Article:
Overview: Shipyards seeing new equilibrium following challenging post-Covid years

Fleet renewal efforts could drive new tugboat construction for years to come. Eden K, above, diversified the Bay-Houston fleet.
Fleet renewal efforts could drive new tugboat construction for years to come. Eden K, above, diversified the Bay-Houston fleet.
Fleet renewal efforts could drive new tugboat construction for years to come. Eden K, above, diversified the Bay-Houston fleet.

Big-name ship-assist operators have restarted fleet renewal programs. Regional towing companies are once again looking to build. Projects that have sat on the shelf are now going under contract.

After three difficult years for shipyards and the tugboat operators considering whether to invest in their fleets, a sense of calm is returning to the harbor tugboat market. Although prices for new tugboats remain substantially higher than five years ago, inflation is slowing and supply chains are healing. Just as important for the shipyards building the tugs, workforce challenges are no longer as acute.

That collective sound you’re hearing at maritime trade shows, conferences and industry events — it might just be a sigh of relief.

“The harbor tug market right now is probably most sustainable market of our industry,” said Garrett Rice, president of Master Boat Builders of Coden, Ala. “I foresee quite a few tugs being built in the next three to five years.”

There are numerous factors driving this change. One is the age of the Jones Act ship-assist fleet. Operators that invested to bring older vessels into compliance with U.S. Coast Guard Subchapter M regulations in the late 2010s are now weighing when to replace their oldest vessels. At some point, higher maintenance costs and likely higher build costs down the road make the case for new construction.

“A lot of the Jones Act fleet has been operating for a long time, and some tugs are 40 or 50 years old,” Rice said. “Operators are doing a great job replacing them, and over the last 30 or 40 years they have been replenishing their fleets, but there are still a lot of them out there and they are continuing to replace them.”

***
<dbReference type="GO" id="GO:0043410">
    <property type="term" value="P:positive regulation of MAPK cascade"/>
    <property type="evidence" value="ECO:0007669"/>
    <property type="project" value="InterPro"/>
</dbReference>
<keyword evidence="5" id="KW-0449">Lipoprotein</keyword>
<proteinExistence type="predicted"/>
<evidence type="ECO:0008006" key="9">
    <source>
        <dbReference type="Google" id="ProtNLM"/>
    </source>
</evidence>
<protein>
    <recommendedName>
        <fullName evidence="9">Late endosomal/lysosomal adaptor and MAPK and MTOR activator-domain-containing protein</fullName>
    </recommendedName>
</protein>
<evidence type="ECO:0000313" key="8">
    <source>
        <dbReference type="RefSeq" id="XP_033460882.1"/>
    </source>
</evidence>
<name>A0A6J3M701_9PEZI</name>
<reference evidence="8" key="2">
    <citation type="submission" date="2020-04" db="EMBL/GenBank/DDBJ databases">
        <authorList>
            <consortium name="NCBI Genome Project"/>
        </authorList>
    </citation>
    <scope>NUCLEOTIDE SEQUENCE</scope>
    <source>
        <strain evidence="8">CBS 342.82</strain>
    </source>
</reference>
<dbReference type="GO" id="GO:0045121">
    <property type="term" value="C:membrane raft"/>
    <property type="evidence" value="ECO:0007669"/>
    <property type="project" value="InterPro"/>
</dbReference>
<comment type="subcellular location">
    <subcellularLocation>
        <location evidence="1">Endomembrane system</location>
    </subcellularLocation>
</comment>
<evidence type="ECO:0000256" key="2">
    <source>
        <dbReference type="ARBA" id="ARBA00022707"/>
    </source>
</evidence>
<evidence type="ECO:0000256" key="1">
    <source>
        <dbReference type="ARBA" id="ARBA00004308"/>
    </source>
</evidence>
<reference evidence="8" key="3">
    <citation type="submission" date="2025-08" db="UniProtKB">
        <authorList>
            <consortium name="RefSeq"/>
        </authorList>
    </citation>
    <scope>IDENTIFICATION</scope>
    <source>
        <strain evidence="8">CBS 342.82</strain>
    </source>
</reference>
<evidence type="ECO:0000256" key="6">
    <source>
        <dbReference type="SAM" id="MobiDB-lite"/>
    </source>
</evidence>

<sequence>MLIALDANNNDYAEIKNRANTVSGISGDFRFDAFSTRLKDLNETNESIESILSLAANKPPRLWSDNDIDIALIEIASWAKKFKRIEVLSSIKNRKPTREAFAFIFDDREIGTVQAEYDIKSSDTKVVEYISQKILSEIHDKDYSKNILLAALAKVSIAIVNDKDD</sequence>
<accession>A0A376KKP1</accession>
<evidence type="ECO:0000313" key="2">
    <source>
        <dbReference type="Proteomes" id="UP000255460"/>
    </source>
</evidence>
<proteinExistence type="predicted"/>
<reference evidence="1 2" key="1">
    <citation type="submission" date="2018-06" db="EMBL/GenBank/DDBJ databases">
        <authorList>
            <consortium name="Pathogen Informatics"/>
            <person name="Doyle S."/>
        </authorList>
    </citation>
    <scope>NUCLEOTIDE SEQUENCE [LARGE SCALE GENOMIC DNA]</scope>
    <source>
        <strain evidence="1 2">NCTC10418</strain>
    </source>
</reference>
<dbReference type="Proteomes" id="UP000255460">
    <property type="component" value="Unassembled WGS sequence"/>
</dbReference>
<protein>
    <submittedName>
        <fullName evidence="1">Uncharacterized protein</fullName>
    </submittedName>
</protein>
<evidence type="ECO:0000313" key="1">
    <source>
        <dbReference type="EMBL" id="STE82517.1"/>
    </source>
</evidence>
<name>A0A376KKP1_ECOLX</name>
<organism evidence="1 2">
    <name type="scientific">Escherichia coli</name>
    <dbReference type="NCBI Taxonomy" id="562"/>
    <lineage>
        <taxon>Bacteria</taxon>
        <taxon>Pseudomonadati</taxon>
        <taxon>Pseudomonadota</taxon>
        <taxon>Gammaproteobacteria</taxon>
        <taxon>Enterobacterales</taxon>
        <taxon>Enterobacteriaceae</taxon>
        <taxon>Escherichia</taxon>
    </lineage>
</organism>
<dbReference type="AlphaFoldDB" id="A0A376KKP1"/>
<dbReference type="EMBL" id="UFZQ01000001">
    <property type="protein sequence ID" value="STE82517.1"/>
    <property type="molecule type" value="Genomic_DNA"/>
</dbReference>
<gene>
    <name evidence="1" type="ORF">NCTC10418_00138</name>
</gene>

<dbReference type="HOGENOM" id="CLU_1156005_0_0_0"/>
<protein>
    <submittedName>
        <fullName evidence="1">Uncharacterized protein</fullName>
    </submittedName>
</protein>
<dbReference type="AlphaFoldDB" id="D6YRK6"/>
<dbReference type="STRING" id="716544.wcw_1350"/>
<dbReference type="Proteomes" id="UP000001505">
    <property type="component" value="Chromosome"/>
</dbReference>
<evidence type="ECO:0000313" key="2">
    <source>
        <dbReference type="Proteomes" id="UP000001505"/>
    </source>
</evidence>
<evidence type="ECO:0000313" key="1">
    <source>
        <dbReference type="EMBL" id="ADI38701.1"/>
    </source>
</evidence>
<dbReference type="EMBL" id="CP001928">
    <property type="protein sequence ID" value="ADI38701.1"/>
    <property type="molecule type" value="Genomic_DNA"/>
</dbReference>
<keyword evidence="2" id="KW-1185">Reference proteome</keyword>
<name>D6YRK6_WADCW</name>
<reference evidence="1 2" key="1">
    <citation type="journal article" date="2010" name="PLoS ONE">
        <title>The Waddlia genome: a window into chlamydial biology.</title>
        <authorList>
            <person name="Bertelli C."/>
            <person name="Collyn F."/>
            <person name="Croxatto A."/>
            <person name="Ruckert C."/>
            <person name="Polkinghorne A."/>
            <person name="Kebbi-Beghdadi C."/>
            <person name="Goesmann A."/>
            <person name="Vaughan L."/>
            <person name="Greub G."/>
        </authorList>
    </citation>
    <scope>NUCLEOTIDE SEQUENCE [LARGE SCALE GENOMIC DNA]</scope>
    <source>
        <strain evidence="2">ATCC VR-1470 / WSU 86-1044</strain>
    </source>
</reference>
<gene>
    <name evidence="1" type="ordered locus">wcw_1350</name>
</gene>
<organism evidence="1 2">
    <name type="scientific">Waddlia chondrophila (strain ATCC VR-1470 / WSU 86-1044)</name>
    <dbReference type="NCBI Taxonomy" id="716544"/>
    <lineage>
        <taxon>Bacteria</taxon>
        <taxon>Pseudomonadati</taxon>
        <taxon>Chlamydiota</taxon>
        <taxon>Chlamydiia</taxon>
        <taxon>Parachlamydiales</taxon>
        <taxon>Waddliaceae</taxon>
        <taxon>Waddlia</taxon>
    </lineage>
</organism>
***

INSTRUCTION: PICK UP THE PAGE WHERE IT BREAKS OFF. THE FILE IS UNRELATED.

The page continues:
Suderman & Young Towing Company is but one example. The Houston-based operator added three versatile azimuthing stern drive tugs to replace older twin-screw conventional tugs that worked narrow, shallow slips along the Houston Ship Channel. The 4,426-hp Aurora (profiled on page 45) is the third and final tug in a new series.

The Great Lakes Towing Company is another. With the arrival of Minnesota (profiled on page 32), it has added the eighth tugboat in the 10-boat Cleveland class. These 64-foot, 2,000-hp tugs replace historic vessels the towing company has operated on the Great Lakes for a century or more. Fleet renewal efforts will continue with a new series later this decade that could feature electric propulsion, company President Joe Starck said.

Another factor driving new construction is the continued growth of oceangoing ships calling on American ports. As the ships get larger with deeper drafts, more powerful tugboats will be necessary to safely bring these behemoths into berth.

Moran Towing, which takes delivery this spring of a versatile 86-foot tugboat (Paul T. Moran, profiled on page 54), has already acknowledged that trend. The company said the 92-by-40-foot tugs it has under contract at Master Boat Builders will “bring more power to accommodate the larger, deeper-draft vessels coming into ports along the U.S. Gulf and East Coast.”